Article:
Net Neutrality Was Repealed. Now What?

June 28, 2018

Photo: Andrés Canchón on Unsplash 


What is net neutrality and why does it matter?

Net neutrality is the fundamental concept that provides users equal and open access to the internet. Internet service providers were given a set of rules embodying the idea of net neutrality during the Obama administration in 2015, and this past December, the Federal Communications Commission, under chairman Ajit Pai, voted to repeal those very regulations. Under those 2015 statutes, internet providers such as Xfinity and Verizon were not allowed to limit or inhibit their customers’ internet speeds based on how much they were paying; that is, they couldn’t charge more for certain websites or slow down the internet for customers who paid less. However, FCC chairman Ajit Pai argues that net neutrality impedes innovation, and also points out that the rules were only enacted in 2015, and internet service providers were not violating net neutrality before it was legally enacted.


How does the repeal process work?

The FCC voted 5-4 to repeal net neutrality back in 2017, but the United States Senate passed a measure to overrule the repeal and preserve net neutrality rules. However, the House of Representatives has not yet voted on the matter, and it is not predicted to pass in the House— not to mention that President Trump is unlikely to approve it. The repeal took effect on June 11, 2018. The FCC voted to repeal a rule that prevents internet providers from prioritizing certain content, and a rule that prevented internet providers from slowing down or blocking online content.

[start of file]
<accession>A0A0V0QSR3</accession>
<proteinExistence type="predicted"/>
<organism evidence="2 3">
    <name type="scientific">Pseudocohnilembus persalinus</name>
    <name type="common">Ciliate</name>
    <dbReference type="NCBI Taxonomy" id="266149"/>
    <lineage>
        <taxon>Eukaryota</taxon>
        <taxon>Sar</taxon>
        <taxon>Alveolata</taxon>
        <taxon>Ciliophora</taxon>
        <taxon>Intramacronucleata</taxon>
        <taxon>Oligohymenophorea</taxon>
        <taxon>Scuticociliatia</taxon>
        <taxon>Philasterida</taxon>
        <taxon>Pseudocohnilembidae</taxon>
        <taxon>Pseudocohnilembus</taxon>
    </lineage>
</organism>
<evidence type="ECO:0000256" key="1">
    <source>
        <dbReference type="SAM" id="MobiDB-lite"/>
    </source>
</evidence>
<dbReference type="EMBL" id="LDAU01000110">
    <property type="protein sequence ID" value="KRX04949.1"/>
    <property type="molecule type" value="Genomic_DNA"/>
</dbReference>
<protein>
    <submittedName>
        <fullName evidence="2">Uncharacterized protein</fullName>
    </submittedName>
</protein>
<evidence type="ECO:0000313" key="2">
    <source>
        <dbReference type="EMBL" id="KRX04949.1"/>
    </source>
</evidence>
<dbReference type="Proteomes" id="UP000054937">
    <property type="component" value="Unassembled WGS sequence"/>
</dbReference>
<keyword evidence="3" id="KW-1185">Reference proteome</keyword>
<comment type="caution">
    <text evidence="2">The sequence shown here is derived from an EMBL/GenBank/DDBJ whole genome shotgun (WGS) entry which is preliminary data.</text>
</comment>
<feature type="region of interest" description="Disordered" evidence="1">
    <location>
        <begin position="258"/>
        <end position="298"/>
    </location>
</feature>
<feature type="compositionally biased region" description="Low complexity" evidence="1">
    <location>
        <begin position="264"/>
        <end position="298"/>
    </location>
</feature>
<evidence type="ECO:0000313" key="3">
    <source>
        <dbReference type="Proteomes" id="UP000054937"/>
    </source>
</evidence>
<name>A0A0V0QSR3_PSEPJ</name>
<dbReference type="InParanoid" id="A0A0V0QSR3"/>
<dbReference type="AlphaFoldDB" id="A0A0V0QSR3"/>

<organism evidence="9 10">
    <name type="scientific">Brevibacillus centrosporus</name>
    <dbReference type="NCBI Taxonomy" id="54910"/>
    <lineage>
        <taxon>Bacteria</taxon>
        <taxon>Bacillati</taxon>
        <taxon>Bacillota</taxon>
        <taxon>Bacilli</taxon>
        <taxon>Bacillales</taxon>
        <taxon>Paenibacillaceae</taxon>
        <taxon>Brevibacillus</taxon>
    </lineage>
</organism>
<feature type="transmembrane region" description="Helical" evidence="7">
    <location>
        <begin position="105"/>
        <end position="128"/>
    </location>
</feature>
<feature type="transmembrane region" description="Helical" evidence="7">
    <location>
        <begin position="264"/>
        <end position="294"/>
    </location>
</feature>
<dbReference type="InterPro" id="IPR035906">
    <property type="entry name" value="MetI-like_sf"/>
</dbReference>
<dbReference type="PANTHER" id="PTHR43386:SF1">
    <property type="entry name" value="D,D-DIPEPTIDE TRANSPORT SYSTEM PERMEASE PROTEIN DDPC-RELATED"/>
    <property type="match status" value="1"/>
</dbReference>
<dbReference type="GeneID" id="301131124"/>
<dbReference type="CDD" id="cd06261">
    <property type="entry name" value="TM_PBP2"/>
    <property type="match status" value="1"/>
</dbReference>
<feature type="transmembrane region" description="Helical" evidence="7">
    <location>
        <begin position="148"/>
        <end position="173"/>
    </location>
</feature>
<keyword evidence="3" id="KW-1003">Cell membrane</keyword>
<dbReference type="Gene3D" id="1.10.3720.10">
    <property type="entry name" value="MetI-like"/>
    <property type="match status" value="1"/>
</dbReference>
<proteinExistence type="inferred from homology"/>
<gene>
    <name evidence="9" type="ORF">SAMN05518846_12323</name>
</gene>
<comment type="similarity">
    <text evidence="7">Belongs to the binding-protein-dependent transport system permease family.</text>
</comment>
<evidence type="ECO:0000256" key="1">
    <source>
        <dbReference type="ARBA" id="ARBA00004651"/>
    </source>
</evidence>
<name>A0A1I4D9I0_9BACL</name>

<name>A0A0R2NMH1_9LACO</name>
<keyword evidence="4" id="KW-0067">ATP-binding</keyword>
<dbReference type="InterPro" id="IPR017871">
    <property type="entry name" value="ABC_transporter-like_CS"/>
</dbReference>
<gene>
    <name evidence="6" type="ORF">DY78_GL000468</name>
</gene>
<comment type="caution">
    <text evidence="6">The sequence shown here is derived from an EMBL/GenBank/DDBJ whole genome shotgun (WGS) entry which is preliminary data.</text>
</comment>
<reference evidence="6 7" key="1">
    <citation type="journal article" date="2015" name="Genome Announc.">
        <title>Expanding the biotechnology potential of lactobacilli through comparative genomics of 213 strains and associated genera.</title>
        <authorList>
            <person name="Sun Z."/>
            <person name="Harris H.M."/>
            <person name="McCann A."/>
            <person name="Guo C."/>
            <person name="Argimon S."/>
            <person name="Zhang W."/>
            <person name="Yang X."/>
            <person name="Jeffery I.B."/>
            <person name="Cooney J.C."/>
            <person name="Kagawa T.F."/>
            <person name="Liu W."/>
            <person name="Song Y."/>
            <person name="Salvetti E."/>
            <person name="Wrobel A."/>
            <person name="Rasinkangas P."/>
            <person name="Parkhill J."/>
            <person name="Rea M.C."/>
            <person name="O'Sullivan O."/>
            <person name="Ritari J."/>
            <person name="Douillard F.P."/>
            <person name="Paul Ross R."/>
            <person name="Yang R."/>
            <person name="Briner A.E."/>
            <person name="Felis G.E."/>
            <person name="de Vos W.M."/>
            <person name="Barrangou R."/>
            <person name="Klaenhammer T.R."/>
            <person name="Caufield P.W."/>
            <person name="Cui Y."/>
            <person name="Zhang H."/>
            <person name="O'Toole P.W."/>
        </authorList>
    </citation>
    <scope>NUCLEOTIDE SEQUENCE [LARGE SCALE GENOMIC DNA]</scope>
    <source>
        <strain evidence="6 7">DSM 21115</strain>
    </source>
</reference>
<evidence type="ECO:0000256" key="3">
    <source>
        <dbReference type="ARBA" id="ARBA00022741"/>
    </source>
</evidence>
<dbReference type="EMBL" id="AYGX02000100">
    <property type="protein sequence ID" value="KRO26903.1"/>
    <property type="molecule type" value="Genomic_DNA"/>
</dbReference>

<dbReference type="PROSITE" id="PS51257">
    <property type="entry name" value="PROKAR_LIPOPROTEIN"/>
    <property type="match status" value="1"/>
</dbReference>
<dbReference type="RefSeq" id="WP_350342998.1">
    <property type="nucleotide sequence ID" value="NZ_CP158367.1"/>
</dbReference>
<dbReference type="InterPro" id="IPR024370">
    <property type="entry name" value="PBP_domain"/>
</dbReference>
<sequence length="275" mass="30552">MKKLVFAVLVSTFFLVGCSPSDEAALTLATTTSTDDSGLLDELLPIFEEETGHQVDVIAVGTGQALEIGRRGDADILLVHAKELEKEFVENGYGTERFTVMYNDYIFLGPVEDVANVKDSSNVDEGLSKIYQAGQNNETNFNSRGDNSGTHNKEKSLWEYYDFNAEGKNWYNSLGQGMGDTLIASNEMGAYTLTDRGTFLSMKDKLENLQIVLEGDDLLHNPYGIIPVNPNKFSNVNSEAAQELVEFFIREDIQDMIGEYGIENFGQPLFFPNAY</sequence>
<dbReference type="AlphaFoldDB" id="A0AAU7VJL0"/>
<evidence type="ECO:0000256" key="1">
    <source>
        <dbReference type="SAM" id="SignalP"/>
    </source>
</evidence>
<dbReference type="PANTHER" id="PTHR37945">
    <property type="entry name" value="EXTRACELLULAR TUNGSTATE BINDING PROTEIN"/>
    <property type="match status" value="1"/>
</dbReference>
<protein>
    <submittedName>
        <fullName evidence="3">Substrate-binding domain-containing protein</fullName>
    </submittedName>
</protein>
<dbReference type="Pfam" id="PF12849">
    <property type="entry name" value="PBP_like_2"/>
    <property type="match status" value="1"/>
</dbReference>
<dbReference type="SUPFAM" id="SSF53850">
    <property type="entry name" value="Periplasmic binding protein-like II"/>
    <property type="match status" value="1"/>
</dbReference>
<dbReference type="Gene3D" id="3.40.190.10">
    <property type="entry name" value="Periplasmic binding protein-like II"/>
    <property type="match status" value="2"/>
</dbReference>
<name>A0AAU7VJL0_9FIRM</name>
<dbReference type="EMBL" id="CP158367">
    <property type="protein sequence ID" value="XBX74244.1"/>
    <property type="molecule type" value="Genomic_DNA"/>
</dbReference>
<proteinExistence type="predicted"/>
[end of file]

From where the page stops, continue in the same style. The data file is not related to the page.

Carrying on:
Does this mean net neutrality is gone forever?

No, it doesn’t. Net neutrality is a federal regulation, but many states and even cities have already passed or proposed legislation that would maintain net neutrality in their area. Montana, New York, and Washington have all used various legal means (executive orders or laws) to ensure net neutrality is maintained in their states. There is still a chance that the federal government could overturn the FCC’s decision. While the repeal has officially taken effect, net neutrality still has a chance of being reinstated.


What does this mean for me?

This could mean nothing for you, or you might see changes in how your internet service works. For those who live in cities or states with their own net neutrality regulations, you won’t personally notice much change in how you access and pay for the internet. But for those living in areas without other protections, this federal change may impact you. Opponents of the repeal fear that internet companies might start selling internet packages based on websites or speeds; so, for example, if you want to use the internet for social media, you’ll pay for a package of social media—similar to TV subscriptions, where you can buy sports channel packages or movie channel packages. Furthermore, many fear that internet providers will show preference to big companies or rich customers, leaving small businesses in the dust when it comes to online presence and capabilities. Of course, we have no guarantee that any of this will happen; internet companies may just continue to operate as they had been before the repeal.


Is there anything I can do about this?

The House of Representatives has yet to vote on this issue, so regardless of where you stand, there’s still time to lobby your local representative either in favor of the repeal or against it. There are also numerous petitions on the internet on either side of the controversy that you can sign. Keep in mind that this article isn’t a comprehensive guide to the entire issue surrounding net neutrality, so if you are concerned or interested, feel free to conduct your own research to learn more about it.


Abigail is a rising sophomore at Emerson College studying for a BFA in creative writing. She spends most of her free time during the year working for her school newspaper, but also enjoys going to poetry readings, spending time with friends, and cheering for her hometown Philadelphia sports teams.

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